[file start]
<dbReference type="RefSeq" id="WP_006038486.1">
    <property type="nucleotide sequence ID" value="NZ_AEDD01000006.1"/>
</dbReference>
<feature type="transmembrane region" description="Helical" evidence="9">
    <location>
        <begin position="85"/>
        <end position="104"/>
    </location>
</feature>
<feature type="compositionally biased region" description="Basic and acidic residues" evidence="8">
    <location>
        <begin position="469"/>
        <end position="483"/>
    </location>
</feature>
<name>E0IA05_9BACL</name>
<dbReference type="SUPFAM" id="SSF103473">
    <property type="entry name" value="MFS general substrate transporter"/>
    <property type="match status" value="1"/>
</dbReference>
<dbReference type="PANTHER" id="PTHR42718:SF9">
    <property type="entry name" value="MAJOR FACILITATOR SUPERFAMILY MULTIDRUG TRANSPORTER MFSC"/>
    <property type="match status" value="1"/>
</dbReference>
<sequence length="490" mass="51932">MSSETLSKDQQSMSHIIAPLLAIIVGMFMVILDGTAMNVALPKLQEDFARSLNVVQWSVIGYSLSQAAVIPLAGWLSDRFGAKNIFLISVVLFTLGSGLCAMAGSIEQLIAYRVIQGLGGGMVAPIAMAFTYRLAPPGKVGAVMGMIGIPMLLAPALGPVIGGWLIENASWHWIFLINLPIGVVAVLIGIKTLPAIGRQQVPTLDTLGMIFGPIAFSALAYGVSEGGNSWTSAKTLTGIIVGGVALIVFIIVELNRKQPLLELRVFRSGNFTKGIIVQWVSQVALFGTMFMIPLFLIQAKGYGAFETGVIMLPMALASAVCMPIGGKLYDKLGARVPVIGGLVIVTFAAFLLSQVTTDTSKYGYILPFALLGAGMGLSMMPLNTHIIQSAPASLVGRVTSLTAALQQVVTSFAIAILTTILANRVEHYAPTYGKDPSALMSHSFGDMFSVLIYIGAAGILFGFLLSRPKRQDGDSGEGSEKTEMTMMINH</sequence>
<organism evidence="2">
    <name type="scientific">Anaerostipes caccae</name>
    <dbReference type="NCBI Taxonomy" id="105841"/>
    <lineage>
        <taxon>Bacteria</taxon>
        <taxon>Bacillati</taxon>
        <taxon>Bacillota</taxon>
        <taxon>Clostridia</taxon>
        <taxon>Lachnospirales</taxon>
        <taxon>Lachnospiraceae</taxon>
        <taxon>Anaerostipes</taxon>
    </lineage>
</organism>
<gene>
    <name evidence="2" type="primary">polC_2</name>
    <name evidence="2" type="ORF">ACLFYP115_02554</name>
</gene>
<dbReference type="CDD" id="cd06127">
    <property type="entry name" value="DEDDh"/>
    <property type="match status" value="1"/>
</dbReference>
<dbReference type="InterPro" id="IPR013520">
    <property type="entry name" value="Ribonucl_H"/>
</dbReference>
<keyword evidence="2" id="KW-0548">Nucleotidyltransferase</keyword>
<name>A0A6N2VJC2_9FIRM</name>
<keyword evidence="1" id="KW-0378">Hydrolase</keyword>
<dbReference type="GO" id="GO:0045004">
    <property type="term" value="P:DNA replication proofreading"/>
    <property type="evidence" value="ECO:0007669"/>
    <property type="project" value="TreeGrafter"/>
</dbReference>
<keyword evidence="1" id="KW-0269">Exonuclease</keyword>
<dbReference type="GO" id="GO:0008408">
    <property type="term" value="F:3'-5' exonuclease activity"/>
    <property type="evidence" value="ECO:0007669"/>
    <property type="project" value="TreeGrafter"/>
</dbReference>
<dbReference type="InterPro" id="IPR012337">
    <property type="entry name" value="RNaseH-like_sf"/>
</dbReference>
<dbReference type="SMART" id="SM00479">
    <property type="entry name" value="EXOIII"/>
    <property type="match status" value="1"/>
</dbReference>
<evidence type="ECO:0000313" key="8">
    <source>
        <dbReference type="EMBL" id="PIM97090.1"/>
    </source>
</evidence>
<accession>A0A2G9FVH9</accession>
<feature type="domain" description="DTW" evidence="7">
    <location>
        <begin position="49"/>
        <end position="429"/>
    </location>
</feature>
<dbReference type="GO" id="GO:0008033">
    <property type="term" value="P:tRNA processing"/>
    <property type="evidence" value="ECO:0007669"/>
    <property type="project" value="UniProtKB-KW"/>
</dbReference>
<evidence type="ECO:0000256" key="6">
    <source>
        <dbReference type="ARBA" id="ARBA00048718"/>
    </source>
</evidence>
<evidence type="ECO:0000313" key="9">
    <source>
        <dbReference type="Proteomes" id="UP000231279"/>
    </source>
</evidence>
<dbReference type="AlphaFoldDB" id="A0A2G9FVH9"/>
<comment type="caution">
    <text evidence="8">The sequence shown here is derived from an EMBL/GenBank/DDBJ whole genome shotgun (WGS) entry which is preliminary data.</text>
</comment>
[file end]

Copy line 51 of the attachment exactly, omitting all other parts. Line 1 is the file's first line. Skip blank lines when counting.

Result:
<name>A0A6N2VJC2_9FIRM</name>